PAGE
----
Each method of “putting food by” has its pros and cons, in terms of simplicity, flavor, and length of shelf life. Perhaps you had a mother or grandmother who spent days (or weeks) each summer in the kitchen, canning or freezing the garden’s bounty with your willing (or unwilling!) assistance. Another method worth looking at is dehydration. Did you know that only 20 to 30 percent of nutrients are retained by canning, 40 to 60 percent by freezing, but 95 to 97 percent by dehydration? In addition, dehydrated foods take a fraction of the space that canned goods take, and do not require a constant power supply as frozen foods do. Most everyone has had the depressing – and expensive – experience of pitching a freezer full of food after a power outage.
If you’re ready to try your hand at dehydrating food, start with a few basic veggies. Here are some tips… Green beans. One traditional method is to use a needle and thread: Simply run a string through the beans and hang them to dry. Or use your dehydrator, but be sure to blanch the beans first to ensure better flavor. After the beans are dried, they may be shrink-wrapped for further “compactness.” If so, wrap each portion in a paper towel to prevent the beans from poking through the package. When you’re ready to use them, they may be dropped directly into soups and stews However, rehydrate them before using in recipes calling for canned beans.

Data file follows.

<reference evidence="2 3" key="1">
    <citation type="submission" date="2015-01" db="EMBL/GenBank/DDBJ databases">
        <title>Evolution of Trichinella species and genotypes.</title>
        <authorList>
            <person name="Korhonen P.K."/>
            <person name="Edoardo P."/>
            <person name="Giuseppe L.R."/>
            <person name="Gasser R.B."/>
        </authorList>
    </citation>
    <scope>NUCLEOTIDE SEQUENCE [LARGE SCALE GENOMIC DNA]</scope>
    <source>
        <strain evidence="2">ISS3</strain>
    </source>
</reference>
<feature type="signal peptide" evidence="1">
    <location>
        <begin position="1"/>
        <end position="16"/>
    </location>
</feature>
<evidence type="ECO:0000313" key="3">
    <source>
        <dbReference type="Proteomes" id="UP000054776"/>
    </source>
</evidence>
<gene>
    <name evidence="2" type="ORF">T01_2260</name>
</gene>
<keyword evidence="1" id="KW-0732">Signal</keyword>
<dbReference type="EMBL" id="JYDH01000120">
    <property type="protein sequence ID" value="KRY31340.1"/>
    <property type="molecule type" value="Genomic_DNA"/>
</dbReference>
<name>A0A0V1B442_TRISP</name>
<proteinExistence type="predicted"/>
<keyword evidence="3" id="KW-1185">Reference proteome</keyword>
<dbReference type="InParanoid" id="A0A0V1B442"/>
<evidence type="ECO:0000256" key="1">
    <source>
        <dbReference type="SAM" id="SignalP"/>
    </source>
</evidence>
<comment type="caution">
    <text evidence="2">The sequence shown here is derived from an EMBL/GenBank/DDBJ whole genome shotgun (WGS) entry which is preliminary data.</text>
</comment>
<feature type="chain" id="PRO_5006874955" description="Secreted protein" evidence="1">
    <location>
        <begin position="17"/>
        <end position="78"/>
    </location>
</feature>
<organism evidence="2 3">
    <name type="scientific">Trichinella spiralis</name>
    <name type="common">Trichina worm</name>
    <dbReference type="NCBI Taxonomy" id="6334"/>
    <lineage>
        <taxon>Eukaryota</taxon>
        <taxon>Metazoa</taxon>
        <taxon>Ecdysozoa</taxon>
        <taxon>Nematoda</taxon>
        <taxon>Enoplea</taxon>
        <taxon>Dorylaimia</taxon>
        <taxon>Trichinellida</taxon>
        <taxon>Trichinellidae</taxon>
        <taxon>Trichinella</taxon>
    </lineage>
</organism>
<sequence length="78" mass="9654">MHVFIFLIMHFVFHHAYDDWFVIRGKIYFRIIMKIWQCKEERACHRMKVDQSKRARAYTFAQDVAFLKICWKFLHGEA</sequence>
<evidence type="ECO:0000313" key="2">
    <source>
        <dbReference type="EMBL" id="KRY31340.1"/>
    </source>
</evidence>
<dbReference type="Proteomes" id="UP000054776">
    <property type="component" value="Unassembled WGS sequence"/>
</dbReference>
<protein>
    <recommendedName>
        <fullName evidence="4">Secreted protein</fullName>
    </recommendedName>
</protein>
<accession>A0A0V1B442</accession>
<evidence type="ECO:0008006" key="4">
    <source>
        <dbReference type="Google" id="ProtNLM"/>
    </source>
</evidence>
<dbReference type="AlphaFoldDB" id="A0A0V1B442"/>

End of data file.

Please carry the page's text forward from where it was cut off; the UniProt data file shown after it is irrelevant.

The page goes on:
Potatoes. Modern housing – even in rural areas – most often snubs the idea of the root cellar. Even if you’re fortunate enough to have a root cellar, you may still want to dry a few potatoes, which turns out to be a real space saver (five pounds of potatoes become just one). First, scrub them, and slice them up. Then soak in salt brine for a few minutes to prevent them from turning brown, then place them in the dehydrator for about a day. You can even pre-shred your spuds and dehydrate them to use for hash browns.
Tomatoes. If you’ve got sun, you can take advantage of the free energy; and if necessary, finish the job in the dehydrator. Cut them in quarter-inch wedges, and coat lightly with salt before setting them out. This pre-drying in the sun works well for tomatoes; their water content makes them more challenging in the dehydrator than other produce. When finished, put them in plastic bags or glass jars. You can store them this way for up to 6 months If longer storage is needed, put them in the freezer.
Onions. After removing the outer layer, cut into quarter-inch slices. Dry until brittle. Like green beans, you can drop dried onions directly into soups or stews. Grind in a food mill or blender to make onion flakes or powder; mix powder with an equal amount of salt for homemade onion salt.
The next time you have surplus harvest and want to preserve some for the days of winter – or for times when your food supply is endangered by any number of circumstances – give dehydration a try. And share some of your “dried goods” with your neighbors to let them in on the secret of easy, nutritious preserved food.